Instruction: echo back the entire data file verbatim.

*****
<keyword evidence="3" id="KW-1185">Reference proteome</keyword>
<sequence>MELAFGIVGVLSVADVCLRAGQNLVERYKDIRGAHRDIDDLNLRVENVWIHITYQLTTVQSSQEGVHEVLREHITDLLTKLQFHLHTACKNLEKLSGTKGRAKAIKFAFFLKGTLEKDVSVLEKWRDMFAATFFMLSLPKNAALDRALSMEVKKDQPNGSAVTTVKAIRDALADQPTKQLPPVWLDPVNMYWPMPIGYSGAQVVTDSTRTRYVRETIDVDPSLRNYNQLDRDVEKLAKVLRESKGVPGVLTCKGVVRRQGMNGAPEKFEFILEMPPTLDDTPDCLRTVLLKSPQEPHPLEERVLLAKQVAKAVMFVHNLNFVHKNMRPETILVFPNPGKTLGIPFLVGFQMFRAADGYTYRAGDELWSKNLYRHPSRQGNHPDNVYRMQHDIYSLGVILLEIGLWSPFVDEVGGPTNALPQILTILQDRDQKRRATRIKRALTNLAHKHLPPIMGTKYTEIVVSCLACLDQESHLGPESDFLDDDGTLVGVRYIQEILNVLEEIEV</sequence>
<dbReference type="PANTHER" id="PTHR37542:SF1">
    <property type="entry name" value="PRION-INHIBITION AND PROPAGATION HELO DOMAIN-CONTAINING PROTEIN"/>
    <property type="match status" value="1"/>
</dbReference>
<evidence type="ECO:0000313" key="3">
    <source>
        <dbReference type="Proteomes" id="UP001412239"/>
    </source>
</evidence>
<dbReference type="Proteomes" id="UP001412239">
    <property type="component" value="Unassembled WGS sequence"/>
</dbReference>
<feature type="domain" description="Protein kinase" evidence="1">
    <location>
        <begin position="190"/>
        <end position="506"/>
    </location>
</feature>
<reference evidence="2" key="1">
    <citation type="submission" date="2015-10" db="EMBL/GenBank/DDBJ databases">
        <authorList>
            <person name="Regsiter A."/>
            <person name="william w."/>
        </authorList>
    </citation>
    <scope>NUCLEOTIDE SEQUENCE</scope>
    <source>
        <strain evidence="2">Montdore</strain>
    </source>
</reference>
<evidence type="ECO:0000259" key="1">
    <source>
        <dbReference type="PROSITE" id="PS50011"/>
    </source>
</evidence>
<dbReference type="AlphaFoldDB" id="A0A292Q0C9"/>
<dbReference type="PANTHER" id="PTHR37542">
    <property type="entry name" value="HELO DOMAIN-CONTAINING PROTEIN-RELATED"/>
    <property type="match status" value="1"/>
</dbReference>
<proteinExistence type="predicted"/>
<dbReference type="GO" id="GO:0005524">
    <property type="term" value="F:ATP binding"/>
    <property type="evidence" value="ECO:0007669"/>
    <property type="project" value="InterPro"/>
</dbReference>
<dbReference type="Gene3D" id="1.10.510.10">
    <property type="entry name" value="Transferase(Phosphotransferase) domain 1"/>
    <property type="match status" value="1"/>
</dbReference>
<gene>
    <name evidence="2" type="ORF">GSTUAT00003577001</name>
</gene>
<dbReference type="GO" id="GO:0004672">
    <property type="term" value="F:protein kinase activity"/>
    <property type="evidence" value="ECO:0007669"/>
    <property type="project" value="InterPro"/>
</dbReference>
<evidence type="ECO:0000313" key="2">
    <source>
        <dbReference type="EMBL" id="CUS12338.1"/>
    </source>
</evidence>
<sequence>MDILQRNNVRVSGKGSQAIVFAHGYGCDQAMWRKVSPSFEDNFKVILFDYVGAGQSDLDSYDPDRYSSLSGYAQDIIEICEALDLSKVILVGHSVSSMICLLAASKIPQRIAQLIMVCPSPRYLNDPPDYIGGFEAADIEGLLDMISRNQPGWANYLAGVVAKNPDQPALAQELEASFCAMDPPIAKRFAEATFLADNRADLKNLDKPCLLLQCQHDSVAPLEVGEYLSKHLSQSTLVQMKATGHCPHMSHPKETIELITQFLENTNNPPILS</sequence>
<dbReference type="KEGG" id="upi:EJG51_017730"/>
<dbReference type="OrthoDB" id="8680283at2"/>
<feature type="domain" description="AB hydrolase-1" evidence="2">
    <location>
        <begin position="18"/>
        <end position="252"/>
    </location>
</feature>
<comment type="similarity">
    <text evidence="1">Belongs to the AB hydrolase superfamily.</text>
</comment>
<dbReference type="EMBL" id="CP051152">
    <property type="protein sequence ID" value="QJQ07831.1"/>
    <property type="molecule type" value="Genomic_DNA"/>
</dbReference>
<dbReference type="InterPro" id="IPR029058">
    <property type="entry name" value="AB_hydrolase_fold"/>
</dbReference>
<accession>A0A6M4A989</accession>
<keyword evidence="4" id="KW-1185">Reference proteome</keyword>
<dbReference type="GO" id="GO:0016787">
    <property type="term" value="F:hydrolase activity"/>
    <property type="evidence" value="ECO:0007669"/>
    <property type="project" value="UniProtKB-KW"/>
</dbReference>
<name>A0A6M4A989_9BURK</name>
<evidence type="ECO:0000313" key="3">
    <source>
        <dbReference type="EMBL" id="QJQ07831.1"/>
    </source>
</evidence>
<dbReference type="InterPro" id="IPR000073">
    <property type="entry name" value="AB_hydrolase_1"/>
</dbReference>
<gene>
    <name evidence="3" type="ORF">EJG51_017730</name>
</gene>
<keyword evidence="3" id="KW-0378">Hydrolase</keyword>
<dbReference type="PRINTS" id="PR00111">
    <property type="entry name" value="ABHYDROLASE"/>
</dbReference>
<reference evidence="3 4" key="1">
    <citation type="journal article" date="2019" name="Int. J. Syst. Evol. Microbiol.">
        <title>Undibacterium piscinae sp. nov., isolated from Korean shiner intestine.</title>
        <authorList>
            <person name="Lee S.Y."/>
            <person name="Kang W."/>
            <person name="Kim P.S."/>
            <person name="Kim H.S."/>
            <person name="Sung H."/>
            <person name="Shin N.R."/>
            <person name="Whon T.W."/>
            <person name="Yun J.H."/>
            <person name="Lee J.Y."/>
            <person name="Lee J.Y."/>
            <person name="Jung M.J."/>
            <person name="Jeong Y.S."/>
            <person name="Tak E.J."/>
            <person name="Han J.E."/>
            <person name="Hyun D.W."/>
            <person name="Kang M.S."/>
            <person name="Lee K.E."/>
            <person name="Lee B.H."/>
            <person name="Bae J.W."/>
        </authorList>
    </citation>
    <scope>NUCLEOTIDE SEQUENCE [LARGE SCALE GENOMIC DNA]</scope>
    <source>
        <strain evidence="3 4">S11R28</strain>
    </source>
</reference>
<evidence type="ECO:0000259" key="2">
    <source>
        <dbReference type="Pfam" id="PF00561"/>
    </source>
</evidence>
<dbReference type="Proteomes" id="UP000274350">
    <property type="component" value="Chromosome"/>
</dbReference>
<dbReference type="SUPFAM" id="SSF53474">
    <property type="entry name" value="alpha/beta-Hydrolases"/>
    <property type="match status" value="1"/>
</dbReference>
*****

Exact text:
<keyword evidence="3" id="KW-1185">Reference proteome</keyword>
<sequence>MELAFGIVGVLSVADVCLRAGQNLVERYKDIRGAHRDIDDLNLRVENVWIHITYQLTTVQSSQEGVHEVLREHITDLLTKLQFHLHTACKNLEKLSGTKGRAKAIKFAFFLKGTLEKDVSVLEKWRDMFAATFFMLSLPKNAALDRALSMEVKKDQPNGSAVTTVKAIRDALADQPTKQLPPVWLDPVNMYWPMPIGYSGAQVVTDSTRTRYVRETIDVDPSLRNYNQLDRDVEKLAKVLRESKGVPGVLTCKGVVRRQGMNGAPEKFEFILEMPPTLDDTPDCLRTVLLKSPQEPHPLEERVLLAKQVAKAVMFVHNLNFVHKNMRPETILVFPNPGKTLGIPFLVGFQMFRAADGYTYRAGDELWSKNLYRHPSRQGNHPDNVYRMQHDIYSLGVILLEIGLWSPFVDEVGGPTNALPQILTILQDRDQKRRATRIKRALTNLAHKHLPPIMGTKYTEIVVSCLACLDQESHLGPESDFLDDDGTLVGVRYIQEILNVLEEIEV</sequence>
<dbReference type="PANTHER" id="PTHR37542:SF1">
    <property type="entry name" value="PRION-INHIBITION AND PROPAGATION HELO DOMAIN-CONTAINING PROTEIN"/>
    <property type="match status" value="1"/>
</dbReference>
<evidence type="ECO:0000313" key="3">
    <source>
        <dbReference type="Proteomes" id="UP001412239"/>
    </source>
</evidence>
<dbReference type="Proteomes" id="UP001412239">
    <property type="component" value="Unassembled WGS sequence"/>
</dbReference>
<feature type="domain" description="Protein kinase" evidence="1">
    <location>
        <begin position="190"/>
        <end position="506"/>
    </location>
</feature>
<reference evidence="2" key="1">
    <citation type="submission" date="2015-10" db="EMBL/GenBank/DDBJ databases">
        <authorList>
            <person name="Regsiter A."/>
            <person name="william w."/>
        </authorList>
    </citation>
    <scope>NUCLEOTIDE SEQUENCE</scope>
    <source>
        <strain evidence="2">Montdore</strain>
    </source>
</reference>
<evidence type="ECO:0000259" key="1">
    <source>
        <dbReference type="PROSITE" id="PS50011"/>
    </source>
</evidence>
<dbReference type="AlphaFoldDB" id="A0A292Q0C9"/>
<dbReference type="PANTHER" id="PTHR37542">
    <property type="entry name" value="HELO DOMAIN-CONTAINING PROTEIN-RELATED"/>
    <property type="match status" value="1"/>
</dbReference>
<proteinExistence type="predicted"/>
<dbReference type="GO" id="GO:0005524">
    <property type="term" value="F:ATP binding"/>
    <property type="evidence" value="ECO:0007669"/>
    <property type="project" value="InterPro"/>
</dbReference>
<dbReference type="Gene3D" id="1.10.510.10">
    <property type="entry name" value="Transferase(Phosphotransferase) domain 1"/>
    <property type="match status" value="1"/>
</dbReference>
<gene>
    <name evidence="2" type="ORF">GSTUAT00003577001</name>
</gene>
<dbReference type="GO" id="GO:0004672">
    <property type="term" value="F:protein kinase activity"/>
    <property type="evidence" value="ECO:0007669"/>
    <property type="project" value="InterPro"/>
</dbReference>
<evidence type="ECO:0000313" key="2">
    <source>
        <dbReference type="EMBL" id="CUS12338.1"/>
    </source>
</evidence>
<sequence>MDILQRNNVRVSGKGSQAIVFAHGYGCDQAMWRKVSPSFEDNFKVILFDYVGAGQSDLDSYDPDRYSSLSGYAQDIIEICEALDLSKVILVGHSVSSMICLLAASKIPQRIAQLIMVCPSPRYLNDPPDYIGGFEAADIEGLLDMISRNQPGWANYLAGVVAKNPDQPALAQELEASFCAMDPPIAKRFAEATFLADNRADLKNLDKPCLLLQCQHDSVAPLEVGEYLSKHLSQSTLVQMKATGHCPHMSHPKETIELITQFLENTNNPPILS</sequence>
<dbReference type="KEGG" id="upi:EJG51_017730"/>
<dbReference type="OrthoDB" id="8680283at2"/>
<feature type="domain" description="AB hydrolase-1" evidence="2">
    <location>
        <begin position="18"/>
        <end position="252"/>
    </location>
</feature>
<comment type="similarity">
    <text evidence="1">Belongs to the AB hydrolase superfamily.</text>
</comment>
<dbReference type="EMBL" id="CP051152">
    <property type="protein sequence ID" value="QJQ07831.1"/>
    <property type="molecule type" value="Genomic_DNA"/>
</dbReference>
<dbReference type="InterPro" id="IPR029058">
    <property type="entry name" value="AB_hydrolase_fold"/>
</dbReference>
<accession>A0A6M4A989</accession>
<keyword evidence="4" id="KW-1185">Reference proteome</keyword>
<dbReference type="GO" id="GO:0016787">
    <property type="term" value="F:hydrolase activity"/>
    <property type="evidence" value="ECO:0007669"/>
    <property type="project" value="UniProtKB-KW"/>
</dbReference>
<name>A0A6M4A989_9BURK</name>
<evidence type="ECO:0000313" key="3">
    <source>
        <dbReference type="EMBL" id="QJQ07831.1"/>
    </source>
</evidence>
<dbReference type="InterPro" id="IPR000073">
    <property type="entry name" value="AB_hydrolase_1"/>
</dbReference>
<gene>
    <name evidence="3" type="ORF">EJG51_017730</name>
</gene>
<keyword evidence="3" id="KW-0378">Hydrolase</keyword>
<dbReference type="PRINTS" id="PR00111">
    <property type="entry name" value="ABHYDROLASE"/>
</dbReference>
<reference evidence="3 4" key="1">
    <citation type="journal article" date="2019" name="Int. J. Syst. Evol. Microbiol.">
        <title>Undibacterium piscinae sp. nov., isolated from Korean shiner intestine.</title>
        <authorList>
            <person name="Lee S.Y."/>
            <person name="Kang W."/>
            <person name="Kim P.S."/>
            <person name="Kim H.S."/>
            <person name="Sung H."/>
            <person name="Shin N.R."/>
            <person name="Whon T.W."/>
            <person name="Yun J.H."/>
            <person name="Lee J.Y."/>
            <person name="Lee J.Y."/>
            <person name="Jung M.J."/>
            <person name="Jeong Y.S."/>
            <person name="Tak E.J."/>
            <person name="Han J.E."/>
            <person name="Hyun D.W."/>
            <person name="Kang M.S."/>
            <person name="Lee K.E."/>
            <person name="Lee B.H."/>
            <person name="Bae J.W."/>
        </authorList>
    </citation>
    <scope>NUCLEOTIDE SEQUENCE [LARGE SCALE GENOMIC DNA]</scope>
    <source>
        <strain evidence="3 4">S11R28</strain>
    </source>
</reference>
<evidence type="ECO:0000259" key="2">
    <source>
        <dbReference type="Pfam" id="PF00561"/>
    </source>
</evidence>
<dbReference type="Proteomes" id="UP000274350">
    <property type="component" value="Chromosome"/>
</dbReference>
<dbReference type="SUPFAM" id="SSF53474">
    <property type="entry name" value="alpha/beta-Hydrolases"/>
    <property type="match status" value="1"/>
</dbReference>